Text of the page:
I told myself that I wasn’t going to get too upset about the Braves batting order because batting order doesn’t matter a great deal, but I’m only human, my biggest fanboy crush of a baseball player continues to be left on the basepaths because no one behind him can drive him in and, dammit, I’m allowed to be emotional about this stuff from time to time.
Dave O’Brien of the AJC has an extended discussion of the problem today. The upshot: Fredi Gonzalez likes balance and lefty-righty stuff and, hey, you can’t let opposing teams pitch around Dan Uggla! Dan “.160/.192/.360” Uggla. Heaven forfend. He’s sticking with Heyward in the six-hole. At this point it wouldn’t shock me if he was doing it simply so that no one can say he caved to the pressure that I and other complainers are applying.
This all goes away if and when some of the other guys in the Braves’ lineup start hitting. But for now Jason Heyward is hitting. And walking. And so are Chipper Jones and Brian McCann for that matter. It sure would be nice if the three of those guys were bunched up in the lineup together to take advantage of that. Let Nate McLouth and Uggla figure it out on their own damn time,
Yankees starter Luis Severino and Phillies starter Aaron Nola both signed contract extensions within the last week. Severino agreed to a four-year, $40 million contract with a 2023 club option. Nola inked a four-year, $45 million deal with a 2023 club option.
While the deals both represented significant raises and longer-term financial security for the right-handed duo, some feel like the players are selling themselves short. It has become a more common practice for players to agree to these types of deals in part due to how stagnant free agency has become. Get the money while you can.
Mets starter Noah Syndergaard is in a similar situation as Severino and Nola were. He and the Mets avoided arbitration last month, agreeing on a $6 million salary for the 2019 season. He has two more years of arbitration eligibility left. A contract extension with the Mets would presumably cover both of those years plus two or three years of what would be free agent years. As Tim Britton of The Athletic reports, however, Syndergaard plans to test free agency when the time comes.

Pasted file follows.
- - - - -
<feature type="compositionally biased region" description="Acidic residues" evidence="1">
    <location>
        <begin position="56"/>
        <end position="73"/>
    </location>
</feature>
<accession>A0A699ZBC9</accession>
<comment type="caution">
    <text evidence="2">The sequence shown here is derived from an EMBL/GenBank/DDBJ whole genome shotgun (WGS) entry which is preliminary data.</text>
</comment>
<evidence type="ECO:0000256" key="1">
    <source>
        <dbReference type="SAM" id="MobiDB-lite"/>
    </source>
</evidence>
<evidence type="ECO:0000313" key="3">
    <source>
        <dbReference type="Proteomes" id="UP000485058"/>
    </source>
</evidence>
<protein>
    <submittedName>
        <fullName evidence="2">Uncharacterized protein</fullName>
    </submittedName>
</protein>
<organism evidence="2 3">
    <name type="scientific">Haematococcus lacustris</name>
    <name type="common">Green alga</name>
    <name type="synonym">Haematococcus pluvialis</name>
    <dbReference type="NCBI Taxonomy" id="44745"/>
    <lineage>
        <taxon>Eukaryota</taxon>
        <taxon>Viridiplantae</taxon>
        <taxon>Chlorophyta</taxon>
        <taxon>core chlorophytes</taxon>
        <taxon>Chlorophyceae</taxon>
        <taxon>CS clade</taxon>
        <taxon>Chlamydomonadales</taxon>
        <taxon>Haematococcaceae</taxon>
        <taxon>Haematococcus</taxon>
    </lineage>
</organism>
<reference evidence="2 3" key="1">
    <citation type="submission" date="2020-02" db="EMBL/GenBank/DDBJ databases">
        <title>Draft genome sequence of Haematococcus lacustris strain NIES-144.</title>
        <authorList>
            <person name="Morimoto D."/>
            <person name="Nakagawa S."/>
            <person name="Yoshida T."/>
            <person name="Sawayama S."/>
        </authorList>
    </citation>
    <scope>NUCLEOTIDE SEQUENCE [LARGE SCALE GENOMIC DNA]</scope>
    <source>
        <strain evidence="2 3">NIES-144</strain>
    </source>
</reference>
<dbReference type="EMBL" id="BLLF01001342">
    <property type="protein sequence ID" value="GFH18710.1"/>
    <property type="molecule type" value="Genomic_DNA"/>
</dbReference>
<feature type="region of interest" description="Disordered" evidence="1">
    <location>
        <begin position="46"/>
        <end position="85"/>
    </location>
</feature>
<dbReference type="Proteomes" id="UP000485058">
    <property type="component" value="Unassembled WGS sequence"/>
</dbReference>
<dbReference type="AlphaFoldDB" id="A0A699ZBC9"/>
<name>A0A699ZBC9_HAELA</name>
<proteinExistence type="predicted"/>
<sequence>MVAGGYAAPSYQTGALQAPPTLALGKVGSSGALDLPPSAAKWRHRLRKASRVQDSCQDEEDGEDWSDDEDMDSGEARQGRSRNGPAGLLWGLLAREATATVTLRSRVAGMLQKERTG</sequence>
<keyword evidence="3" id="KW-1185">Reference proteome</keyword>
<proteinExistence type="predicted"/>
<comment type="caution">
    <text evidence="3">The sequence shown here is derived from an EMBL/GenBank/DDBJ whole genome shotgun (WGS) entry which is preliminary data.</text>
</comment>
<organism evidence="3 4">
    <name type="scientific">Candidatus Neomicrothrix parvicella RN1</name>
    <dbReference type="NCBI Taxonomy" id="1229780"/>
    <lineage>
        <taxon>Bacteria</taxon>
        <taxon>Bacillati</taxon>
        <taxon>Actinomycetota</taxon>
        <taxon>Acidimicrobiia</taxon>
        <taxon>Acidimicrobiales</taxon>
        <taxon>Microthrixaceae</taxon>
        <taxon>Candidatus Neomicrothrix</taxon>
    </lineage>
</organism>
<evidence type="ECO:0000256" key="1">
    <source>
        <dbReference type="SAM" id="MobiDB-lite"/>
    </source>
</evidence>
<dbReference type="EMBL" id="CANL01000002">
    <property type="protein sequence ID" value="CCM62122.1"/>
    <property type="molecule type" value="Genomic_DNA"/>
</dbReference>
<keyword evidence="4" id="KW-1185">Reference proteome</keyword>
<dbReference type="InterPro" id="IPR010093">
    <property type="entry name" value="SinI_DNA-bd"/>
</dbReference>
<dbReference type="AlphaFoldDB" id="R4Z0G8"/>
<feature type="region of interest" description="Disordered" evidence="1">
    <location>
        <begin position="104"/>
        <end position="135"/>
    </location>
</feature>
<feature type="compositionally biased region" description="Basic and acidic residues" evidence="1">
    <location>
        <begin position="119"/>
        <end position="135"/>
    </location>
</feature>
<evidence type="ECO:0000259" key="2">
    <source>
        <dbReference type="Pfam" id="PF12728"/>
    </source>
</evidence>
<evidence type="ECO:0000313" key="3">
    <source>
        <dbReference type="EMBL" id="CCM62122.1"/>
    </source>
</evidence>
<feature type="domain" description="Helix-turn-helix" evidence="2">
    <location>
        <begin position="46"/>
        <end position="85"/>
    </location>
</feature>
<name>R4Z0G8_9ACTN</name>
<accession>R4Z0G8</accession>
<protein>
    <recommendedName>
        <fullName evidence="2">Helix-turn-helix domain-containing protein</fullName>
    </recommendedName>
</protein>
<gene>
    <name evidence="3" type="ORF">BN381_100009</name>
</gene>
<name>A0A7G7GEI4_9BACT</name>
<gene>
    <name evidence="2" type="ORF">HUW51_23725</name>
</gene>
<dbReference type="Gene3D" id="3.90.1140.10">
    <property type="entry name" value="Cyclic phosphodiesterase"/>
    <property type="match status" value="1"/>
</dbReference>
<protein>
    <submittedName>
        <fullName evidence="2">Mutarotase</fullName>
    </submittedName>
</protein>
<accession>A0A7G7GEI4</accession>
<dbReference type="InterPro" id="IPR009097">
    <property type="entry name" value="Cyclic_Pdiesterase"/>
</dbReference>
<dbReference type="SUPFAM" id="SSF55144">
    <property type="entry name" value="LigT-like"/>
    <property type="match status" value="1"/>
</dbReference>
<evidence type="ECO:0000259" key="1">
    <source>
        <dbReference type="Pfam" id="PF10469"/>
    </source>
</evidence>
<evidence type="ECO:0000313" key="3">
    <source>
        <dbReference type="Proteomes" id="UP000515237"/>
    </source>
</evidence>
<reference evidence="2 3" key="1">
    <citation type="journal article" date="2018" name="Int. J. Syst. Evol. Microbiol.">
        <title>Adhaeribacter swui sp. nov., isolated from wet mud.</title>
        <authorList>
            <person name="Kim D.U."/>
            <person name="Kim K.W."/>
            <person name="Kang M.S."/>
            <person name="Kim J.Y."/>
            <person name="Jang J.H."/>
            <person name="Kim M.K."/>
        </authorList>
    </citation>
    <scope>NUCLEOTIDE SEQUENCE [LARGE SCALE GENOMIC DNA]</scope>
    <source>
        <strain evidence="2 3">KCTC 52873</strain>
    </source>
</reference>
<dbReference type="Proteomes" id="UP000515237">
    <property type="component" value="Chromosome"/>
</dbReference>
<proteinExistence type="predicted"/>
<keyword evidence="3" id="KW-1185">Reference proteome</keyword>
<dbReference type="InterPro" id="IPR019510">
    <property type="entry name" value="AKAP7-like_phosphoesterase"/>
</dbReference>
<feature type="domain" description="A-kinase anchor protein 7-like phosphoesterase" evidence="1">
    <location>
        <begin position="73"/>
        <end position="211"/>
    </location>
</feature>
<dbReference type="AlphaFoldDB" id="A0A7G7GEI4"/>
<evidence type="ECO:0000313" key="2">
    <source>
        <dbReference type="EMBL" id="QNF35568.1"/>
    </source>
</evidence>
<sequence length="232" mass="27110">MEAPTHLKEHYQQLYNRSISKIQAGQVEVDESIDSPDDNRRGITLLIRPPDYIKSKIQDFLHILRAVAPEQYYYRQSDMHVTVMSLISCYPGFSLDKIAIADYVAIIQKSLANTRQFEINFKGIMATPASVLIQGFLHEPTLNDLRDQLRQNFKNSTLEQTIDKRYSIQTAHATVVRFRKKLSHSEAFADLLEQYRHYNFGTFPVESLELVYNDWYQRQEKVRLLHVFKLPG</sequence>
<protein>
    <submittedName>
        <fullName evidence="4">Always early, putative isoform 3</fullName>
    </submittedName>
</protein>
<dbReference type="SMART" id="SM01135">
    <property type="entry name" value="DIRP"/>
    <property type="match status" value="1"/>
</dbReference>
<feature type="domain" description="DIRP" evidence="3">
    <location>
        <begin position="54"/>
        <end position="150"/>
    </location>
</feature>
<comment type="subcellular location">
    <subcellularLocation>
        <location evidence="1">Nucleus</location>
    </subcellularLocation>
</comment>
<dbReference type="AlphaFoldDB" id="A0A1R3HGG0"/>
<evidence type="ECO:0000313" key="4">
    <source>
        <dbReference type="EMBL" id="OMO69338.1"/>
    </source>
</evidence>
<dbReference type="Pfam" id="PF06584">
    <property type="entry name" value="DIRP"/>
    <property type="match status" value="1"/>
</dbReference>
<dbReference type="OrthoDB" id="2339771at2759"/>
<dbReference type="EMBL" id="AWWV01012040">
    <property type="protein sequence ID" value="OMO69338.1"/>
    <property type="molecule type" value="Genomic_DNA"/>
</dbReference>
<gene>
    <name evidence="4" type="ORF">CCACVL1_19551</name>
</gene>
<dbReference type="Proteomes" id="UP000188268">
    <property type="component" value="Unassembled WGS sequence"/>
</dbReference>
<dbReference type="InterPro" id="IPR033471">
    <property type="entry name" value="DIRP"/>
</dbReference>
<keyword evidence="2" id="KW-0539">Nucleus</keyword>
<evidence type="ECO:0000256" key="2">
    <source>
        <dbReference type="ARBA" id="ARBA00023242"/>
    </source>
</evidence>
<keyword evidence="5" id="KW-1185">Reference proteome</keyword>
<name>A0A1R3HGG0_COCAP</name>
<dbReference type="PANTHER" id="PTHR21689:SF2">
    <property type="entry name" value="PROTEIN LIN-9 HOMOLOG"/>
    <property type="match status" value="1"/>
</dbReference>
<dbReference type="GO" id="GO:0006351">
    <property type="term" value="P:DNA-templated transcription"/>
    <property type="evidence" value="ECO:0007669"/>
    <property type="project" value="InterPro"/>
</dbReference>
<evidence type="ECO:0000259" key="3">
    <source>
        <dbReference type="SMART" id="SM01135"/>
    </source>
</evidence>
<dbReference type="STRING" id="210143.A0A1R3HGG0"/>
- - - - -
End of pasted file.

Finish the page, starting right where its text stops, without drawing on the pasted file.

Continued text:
Syndergaard said, “I trust my ability and the talent that I have. So I feel like I’m going to bet (on) myself in free agency and not do what they did. But if it’s fair for both sides and they approach me on it, then maybe we can talk.” He clarified that he would be open to a conversation about an extension, but the Mets thus far haven’t approached him about it. In his words, “There’s been no traction.”
Syndergaard, 26, has been one of baseball’s better starters since debuting in 2015. He owns a career 2.93 ERA with 573 strikeouts and 116 walks in 518 1/3 innings. Among pitchers to have logged at least 400 innings since 2015 and post a lower ERA are Clayton Kershaw (2.22), Jacob deGrom (2.66) and Max Scherzer (2.71). Syndergaard made only seven starts in 2017 yet still ranks seventh among pitchers in total strikeouts since 2015.
If Sydergaard doesn’t end up signing an extension, he will be entering free agency after the 2021 season. The collective bargaining agreement expires in December 2021 and a new one will likely be agreed upon around that time. Syndergaard will hopefully have better prospects entering free agency then than players do now.